Clean-Out-the-Fridge Frittata

Ever get to the end of the week and find a hodge podge of little bits of leftovers in the fridge? It certainly happens to us on occasion. What to do other than throw the food out, or into the compost pile? Make a dazzling frittata of course! We even have a special Spanish frittata platter which adds an artistic touch to the presentation.

The difference this time around was that Russ saw an episode on “Cocina con Bruno”—Cooking with Bruno, a Spanish cooking show he watches religiously— where Bruno flipped the frittata in a pan to cook the other side instead of finishing it in an oven. Sounded simple enough? Well it wasn’t. But we all know practice makes perfect, right?

But I digress… A well-made frittata is one of the world’s most perfect foods. It’s cheap, quick-cooking, and an efficient vehicle for leftovers—not to mention equally delicious at breakfast, lunch, and dinner. A frittata makes use of fully-cooked leftovers like last night’s roasted potatoes or this morning’s leftover bacon. And it tastes as good (and arguably better) cold or at room temperature as it does warm.

The first side is starting to set before it is either flipped in the pan, or finished in the oven.

Russ sprinkles on some grated parmesan before the flip.

If you’re starting from scratch, it’s best to fully cook any addition that might release moisture into the eggs—mushrooms, tomatoes, and summer squash or zucchini are common “wet” culprits than can water down your eggs. Sauté them separately.

This also holds true for aromatics, like onions, and sturdy veggies, like raw potatoes. They won’t get much more tender once you add the beaten eggs. Don’t be afraid of getting a little color on the vegetables: That’s what makes them so delicious!

Frittatas are easy to make, but that doesn’t mean you can throw caution to the wind and guess at the proportions. For every dozen eggs you use, some experts say you’ll need a half-cup of dairy, i.e. six-egg frittatas get a quarter-cup. Want to go smaller than that? Don’t bother. The beauty of a frittata is that it serves a crowd and keeps well. Russ doesn’t use dairy in every case, and this was one of those times.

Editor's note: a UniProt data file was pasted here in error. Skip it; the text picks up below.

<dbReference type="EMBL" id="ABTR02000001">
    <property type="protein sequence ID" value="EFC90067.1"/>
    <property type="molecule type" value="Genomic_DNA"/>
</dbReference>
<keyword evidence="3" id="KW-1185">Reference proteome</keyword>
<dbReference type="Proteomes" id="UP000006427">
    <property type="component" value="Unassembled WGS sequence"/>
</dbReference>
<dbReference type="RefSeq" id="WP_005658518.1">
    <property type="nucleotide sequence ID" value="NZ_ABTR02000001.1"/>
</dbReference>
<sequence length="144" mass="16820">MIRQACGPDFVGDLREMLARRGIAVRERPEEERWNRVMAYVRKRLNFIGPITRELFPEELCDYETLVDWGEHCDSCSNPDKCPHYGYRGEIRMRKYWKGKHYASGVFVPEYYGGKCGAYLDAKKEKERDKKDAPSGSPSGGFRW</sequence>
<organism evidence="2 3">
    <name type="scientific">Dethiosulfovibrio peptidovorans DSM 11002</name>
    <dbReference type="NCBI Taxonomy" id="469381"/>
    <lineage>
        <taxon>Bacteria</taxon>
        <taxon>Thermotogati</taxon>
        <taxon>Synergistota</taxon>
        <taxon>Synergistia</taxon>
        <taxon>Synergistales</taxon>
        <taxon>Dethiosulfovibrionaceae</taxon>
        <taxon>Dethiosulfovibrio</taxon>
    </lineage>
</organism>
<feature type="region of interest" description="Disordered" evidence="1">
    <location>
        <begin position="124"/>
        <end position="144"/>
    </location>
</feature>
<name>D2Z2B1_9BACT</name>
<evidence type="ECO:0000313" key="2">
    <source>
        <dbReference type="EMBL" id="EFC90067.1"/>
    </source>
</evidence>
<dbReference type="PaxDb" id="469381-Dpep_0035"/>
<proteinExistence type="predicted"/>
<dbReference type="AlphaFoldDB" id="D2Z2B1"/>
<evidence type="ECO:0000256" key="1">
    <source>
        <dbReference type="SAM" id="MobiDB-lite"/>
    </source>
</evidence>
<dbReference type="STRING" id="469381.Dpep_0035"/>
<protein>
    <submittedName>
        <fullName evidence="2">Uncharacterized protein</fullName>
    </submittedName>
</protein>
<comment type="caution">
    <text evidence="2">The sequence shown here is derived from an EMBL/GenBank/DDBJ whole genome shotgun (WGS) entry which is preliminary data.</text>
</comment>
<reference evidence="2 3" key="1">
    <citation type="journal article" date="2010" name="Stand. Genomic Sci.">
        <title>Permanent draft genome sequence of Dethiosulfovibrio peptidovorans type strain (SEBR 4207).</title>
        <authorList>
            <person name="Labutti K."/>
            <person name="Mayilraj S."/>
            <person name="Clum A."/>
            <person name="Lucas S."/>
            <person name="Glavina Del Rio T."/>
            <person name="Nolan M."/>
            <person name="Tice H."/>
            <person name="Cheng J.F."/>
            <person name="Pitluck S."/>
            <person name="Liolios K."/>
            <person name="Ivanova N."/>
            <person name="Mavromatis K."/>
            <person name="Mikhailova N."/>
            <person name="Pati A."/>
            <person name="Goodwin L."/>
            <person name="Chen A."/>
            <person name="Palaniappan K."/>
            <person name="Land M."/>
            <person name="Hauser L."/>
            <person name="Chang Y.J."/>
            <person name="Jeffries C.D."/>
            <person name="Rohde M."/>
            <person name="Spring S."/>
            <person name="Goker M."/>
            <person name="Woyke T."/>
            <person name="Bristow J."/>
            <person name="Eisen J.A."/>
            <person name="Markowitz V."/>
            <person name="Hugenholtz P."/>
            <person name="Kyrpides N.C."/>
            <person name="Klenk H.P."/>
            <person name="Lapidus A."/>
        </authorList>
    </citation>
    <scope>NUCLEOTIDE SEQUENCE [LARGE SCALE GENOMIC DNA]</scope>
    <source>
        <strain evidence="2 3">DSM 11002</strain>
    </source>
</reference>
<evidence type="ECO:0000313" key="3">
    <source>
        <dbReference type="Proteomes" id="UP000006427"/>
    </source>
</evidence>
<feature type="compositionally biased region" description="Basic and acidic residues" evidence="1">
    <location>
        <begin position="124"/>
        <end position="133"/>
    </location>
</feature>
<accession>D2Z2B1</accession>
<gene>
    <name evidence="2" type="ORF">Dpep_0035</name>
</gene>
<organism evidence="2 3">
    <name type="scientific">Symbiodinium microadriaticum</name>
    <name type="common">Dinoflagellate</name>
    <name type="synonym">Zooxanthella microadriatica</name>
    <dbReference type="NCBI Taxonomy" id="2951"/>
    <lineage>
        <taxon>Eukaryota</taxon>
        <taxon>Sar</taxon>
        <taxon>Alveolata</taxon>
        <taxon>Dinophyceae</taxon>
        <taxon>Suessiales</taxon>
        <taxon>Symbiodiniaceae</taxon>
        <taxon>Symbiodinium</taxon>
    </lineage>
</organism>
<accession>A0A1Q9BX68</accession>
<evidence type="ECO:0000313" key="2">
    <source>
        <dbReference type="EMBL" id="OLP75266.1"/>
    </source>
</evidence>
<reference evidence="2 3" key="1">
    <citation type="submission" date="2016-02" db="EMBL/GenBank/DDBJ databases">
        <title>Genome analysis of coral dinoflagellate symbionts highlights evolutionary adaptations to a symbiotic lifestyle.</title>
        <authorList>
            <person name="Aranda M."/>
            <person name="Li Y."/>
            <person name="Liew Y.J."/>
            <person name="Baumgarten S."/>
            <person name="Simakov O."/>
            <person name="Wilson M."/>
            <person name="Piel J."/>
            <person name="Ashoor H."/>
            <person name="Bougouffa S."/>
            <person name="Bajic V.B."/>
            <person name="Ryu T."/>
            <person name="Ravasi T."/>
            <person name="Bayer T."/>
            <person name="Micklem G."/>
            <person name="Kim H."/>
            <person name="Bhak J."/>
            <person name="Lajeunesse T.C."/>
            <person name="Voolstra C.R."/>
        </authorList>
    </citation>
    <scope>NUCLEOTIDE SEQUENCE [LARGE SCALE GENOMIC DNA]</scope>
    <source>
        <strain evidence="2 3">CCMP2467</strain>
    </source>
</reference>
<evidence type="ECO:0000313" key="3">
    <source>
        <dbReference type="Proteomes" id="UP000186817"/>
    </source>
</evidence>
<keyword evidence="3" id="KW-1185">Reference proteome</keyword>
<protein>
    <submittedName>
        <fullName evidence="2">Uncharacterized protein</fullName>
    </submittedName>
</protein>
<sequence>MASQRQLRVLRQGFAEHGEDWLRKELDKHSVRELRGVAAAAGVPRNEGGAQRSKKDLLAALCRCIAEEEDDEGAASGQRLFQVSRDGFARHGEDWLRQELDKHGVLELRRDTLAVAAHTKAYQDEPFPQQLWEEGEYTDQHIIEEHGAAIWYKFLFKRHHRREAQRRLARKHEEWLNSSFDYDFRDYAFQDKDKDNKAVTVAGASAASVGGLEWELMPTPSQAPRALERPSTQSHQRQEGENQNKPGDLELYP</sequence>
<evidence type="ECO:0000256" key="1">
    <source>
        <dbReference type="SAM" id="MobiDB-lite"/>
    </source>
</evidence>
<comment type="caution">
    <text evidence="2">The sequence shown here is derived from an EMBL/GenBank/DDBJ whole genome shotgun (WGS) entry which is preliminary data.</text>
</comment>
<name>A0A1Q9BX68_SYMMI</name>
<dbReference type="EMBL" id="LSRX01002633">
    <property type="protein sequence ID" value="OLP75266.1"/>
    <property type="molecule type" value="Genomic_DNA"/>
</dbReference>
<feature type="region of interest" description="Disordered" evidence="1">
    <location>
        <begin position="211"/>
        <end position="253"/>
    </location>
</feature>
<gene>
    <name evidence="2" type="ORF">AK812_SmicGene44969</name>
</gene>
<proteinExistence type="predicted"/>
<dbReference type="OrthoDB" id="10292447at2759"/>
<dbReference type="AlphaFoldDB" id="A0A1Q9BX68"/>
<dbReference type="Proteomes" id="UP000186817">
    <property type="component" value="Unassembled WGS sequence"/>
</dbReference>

A good frittata should have the texture of custard: trembling and barely set. You may want a deep golden-brown top, but the reality of it is, when the crust is golden, the interior is over-baked. If you must have a tanned top, try sprinkling cheese over it in the last few minutes of cooking time (if cooking in the oven.) 

Frittata is an egg-based Italian dish similar to an omelette or crustless quiche, enriched with additional ingredients such as meats, cheeses, vegetables or pasta. The word frittata is Italian and roughly translates to “fried”

I found this ideal infographic by June Kim which might help you in deciding (although the specs may differ somewhat) how much of what to throw in, and how long to cook. That is if you don’t do the flip method!

Our ingredients for this frittata:

  • 6 eggs, slightly beaten (we only had 5 on hand)
  • 2 oz. pancetta, cut in 1/4” dice
  • 1/2 yellow pepper, 1/4” dice
  • 1/2 yellow onion, 1/4” dice
  • 3/4 cup grape tomatoes, cut in vertical slices
  • 2 Tbsp. finely minced fresh herbs: parsley, sage, chives
  • 1/4 cup (at most) parmesan cheese
  • 1 Tbsp. olive oil
  • Salt and pepper to taste
  • 1/4 cup dairy (if using)

The whole point of a frittata is that you can make it anytime, with almost anything. Just keep these few tips in mind:


If baking entirely in the oven, any 2-quart baking dish works well for this frittata. For a classic look, cook your frittata in a 12″ cast-iron skillet, then finish in the oven. Larger dimensions will work, too, but will yield shallower frittatas and require shorter cooking times.


Beat the eggs only enough to blend the whites and yolks. Overbeating will cause the frittata to poof in the oven, then fall into a denser layer when cooling.


While just about anything can be stirred into the egg base, you should stick to ingredients that are already cooked. For anything with excess moisture, such as sautéed greens, be sure to squeeze out any liquid first.

A little slice of yummy goodness any time of day.

The Mexi-Tattata

The following weekend Russ made another frittata, this time incorporating leftover baby fingerling potato slices, red pepper, onion, and heavy cream. However, he also wanted to use some cilantro and a jalapeno that were getting past their prime. Plus we had just purchased a hunk of Habanero-Jalapeno Cheddar Cheese from the Newtown Farmer’s Market.

The veggies (potatoes, peppers and onion) are precooked to eliminate any moisture.

Some habanero-jalapeno cheddar cheese is grated into the egg and dairy mixture.

As a final touch to the newly christened “Mexi-Tattata,” he sprinkled in about a 1/4 teaspoon of pimenton to the egg mixture. And instead of trying the flip-method again, he finished it under the broiler. Excellente!



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